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Management of idiopathic oedema

Abstract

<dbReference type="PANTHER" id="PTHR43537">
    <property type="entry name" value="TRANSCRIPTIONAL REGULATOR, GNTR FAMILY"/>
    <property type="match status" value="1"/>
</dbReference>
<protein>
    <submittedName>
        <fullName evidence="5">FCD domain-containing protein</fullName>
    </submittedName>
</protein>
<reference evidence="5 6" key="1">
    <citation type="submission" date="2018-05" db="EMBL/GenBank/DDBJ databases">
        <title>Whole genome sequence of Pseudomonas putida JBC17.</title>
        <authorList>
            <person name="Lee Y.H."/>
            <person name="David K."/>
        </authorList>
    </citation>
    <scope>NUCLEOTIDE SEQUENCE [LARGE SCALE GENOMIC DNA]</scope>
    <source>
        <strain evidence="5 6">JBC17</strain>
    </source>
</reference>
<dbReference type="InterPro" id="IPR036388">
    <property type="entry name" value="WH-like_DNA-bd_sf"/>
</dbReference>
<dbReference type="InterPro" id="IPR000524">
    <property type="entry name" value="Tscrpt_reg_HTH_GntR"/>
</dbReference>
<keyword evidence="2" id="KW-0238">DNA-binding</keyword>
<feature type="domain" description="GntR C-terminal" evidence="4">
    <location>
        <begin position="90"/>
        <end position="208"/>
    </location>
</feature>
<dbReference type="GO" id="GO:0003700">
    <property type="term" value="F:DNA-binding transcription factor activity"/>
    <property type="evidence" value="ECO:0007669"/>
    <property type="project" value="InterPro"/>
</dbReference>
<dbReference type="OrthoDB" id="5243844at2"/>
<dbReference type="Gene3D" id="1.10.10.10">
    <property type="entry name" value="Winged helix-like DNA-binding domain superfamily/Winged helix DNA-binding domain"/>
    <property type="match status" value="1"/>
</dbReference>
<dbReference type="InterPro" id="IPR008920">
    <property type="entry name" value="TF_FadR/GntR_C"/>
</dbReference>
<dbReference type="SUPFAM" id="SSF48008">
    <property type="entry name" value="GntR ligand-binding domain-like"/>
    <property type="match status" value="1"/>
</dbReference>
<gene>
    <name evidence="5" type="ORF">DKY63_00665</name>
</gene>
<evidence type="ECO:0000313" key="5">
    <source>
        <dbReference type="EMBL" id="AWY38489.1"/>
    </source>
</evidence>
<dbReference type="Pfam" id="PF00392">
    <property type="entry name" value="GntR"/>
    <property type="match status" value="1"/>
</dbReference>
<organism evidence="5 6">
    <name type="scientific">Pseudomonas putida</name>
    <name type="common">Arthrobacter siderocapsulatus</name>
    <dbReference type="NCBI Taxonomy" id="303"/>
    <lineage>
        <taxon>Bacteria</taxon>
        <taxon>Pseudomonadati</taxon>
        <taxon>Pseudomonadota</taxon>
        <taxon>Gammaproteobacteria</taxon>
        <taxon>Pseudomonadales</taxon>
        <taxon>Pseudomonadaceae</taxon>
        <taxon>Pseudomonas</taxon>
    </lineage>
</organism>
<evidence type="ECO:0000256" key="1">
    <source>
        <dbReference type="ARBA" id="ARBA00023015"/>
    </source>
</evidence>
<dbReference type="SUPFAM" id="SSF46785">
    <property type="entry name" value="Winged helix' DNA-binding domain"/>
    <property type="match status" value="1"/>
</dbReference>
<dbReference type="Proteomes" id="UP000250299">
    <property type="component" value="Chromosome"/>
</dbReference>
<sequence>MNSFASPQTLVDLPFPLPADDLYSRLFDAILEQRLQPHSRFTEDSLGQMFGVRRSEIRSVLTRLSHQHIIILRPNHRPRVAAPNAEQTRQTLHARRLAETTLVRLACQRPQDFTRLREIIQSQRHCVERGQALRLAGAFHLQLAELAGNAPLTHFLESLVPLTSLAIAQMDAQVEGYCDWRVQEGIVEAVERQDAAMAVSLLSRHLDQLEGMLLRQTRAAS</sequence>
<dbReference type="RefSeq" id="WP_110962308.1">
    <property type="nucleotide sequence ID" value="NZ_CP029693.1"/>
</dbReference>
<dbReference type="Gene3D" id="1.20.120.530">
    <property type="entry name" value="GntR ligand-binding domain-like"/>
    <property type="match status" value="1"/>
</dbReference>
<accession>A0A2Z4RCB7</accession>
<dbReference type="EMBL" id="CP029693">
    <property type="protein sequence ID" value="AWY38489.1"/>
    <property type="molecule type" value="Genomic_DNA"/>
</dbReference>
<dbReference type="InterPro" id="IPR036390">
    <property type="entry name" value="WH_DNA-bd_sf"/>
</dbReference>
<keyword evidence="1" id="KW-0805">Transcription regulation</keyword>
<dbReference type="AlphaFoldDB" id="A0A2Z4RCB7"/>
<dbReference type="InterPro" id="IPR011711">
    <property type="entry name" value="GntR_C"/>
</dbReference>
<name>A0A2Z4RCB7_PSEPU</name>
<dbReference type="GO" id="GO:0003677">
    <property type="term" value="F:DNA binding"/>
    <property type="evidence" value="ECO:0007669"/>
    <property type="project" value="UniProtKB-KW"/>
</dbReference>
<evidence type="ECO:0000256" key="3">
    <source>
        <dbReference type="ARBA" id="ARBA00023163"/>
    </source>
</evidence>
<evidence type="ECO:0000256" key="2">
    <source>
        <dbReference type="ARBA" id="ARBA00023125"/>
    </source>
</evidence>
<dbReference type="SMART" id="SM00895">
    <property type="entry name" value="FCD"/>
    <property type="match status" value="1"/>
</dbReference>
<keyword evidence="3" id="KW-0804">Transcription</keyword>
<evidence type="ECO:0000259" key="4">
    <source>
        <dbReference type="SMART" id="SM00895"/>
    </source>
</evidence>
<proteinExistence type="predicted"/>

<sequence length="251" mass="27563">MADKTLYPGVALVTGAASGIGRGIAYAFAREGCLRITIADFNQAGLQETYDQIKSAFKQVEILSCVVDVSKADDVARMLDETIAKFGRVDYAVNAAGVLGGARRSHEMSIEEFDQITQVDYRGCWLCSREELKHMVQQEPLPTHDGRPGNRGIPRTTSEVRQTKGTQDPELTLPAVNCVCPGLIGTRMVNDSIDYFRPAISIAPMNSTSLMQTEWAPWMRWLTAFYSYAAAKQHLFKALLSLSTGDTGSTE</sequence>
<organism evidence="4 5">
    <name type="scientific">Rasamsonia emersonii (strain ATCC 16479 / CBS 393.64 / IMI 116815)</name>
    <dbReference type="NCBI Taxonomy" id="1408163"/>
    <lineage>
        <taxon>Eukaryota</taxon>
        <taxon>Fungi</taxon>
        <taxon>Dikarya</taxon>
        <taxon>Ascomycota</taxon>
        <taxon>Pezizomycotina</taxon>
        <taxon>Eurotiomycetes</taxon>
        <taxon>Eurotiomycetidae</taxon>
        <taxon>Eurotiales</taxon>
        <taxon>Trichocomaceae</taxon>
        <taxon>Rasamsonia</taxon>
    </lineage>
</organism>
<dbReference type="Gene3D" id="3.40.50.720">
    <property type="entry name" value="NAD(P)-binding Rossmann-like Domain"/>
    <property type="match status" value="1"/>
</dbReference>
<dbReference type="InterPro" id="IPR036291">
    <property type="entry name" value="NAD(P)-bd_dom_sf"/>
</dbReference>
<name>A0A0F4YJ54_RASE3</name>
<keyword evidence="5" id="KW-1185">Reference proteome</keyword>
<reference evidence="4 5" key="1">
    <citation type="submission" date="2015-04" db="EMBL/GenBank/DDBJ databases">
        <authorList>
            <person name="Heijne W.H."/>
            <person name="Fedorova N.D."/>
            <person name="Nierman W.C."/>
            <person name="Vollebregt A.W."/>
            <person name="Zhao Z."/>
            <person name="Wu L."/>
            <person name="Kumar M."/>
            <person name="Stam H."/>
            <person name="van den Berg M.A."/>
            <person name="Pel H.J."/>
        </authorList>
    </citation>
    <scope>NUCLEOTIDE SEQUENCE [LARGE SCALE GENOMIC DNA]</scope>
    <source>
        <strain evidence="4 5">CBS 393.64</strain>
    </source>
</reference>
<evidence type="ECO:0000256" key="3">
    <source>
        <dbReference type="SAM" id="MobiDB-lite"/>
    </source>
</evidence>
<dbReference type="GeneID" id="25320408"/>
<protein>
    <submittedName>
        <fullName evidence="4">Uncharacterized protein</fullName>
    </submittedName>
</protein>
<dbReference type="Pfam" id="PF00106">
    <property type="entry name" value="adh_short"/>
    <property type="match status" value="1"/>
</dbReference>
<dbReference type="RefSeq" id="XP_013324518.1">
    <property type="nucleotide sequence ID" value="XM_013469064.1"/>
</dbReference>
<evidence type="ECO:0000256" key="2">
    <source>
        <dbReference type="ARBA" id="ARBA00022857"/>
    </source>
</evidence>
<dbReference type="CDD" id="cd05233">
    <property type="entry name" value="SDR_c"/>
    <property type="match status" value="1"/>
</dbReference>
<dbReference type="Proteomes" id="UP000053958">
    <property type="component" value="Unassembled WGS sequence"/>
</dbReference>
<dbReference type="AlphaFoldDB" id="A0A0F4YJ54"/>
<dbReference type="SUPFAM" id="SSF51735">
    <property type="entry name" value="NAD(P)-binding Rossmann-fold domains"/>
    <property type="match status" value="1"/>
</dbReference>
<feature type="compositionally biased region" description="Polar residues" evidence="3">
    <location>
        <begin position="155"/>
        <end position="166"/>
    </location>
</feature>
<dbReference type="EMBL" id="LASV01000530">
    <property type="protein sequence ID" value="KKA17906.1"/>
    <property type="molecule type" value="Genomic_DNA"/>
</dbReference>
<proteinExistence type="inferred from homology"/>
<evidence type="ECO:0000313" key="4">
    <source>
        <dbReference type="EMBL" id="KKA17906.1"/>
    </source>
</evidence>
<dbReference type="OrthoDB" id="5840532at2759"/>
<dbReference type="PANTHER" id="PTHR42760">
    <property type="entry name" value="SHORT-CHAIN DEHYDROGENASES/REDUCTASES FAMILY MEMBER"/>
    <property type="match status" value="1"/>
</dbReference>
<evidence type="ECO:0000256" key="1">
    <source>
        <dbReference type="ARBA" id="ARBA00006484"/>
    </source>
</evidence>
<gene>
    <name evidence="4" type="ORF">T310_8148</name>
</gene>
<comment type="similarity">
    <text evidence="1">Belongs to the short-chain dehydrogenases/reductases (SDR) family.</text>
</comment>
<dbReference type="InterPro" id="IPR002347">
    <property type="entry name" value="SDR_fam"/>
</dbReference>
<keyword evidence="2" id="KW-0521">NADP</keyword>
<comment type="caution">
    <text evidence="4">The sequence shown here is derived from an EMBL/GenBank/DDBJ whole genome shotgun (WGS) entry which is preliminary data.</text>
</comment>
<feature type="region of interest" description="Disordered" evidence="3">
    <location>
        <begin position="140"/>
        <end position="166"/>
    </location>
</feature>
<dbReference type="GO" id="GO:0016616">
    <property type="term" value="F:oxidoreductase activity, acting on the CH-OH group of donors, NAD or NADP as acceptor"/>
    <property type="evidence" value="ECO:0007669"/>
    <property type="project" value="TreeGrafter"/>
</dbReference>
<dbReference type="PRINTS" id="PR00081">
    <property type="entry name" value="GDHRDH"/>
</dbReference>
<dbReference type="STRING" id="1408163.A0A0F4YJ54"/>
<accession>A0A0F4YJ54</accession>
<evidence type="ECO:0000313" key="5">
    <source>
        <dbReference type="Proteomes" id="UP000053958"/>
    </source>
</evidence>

Idiopathic oedema is well recognised in the USA and on the continent of Europe but is less commonly diagnosed in Britain. It occurs predominantly in women, the age of onset usually being between 20–40 years. In most patients symptoms consist of periodic ankle swelling and abdominal distension and sometimes swelling of the hands and face. Severely affected patients may develop pulmonary congestion or hypovolaemia. Symptoms are often worse premenstrually, in a warm environment and after prolonged standing, and are associated with headache, irritability and depression. The cause of idiopathic oedema is not known, but it is probably related to an excessive loss of fluid from the blood vessels that occurs when the patient is upright.1 Cardiac, hepatic, renal, allergic, nutritional and hyproprotein-aemic disease must be excluded.2 3

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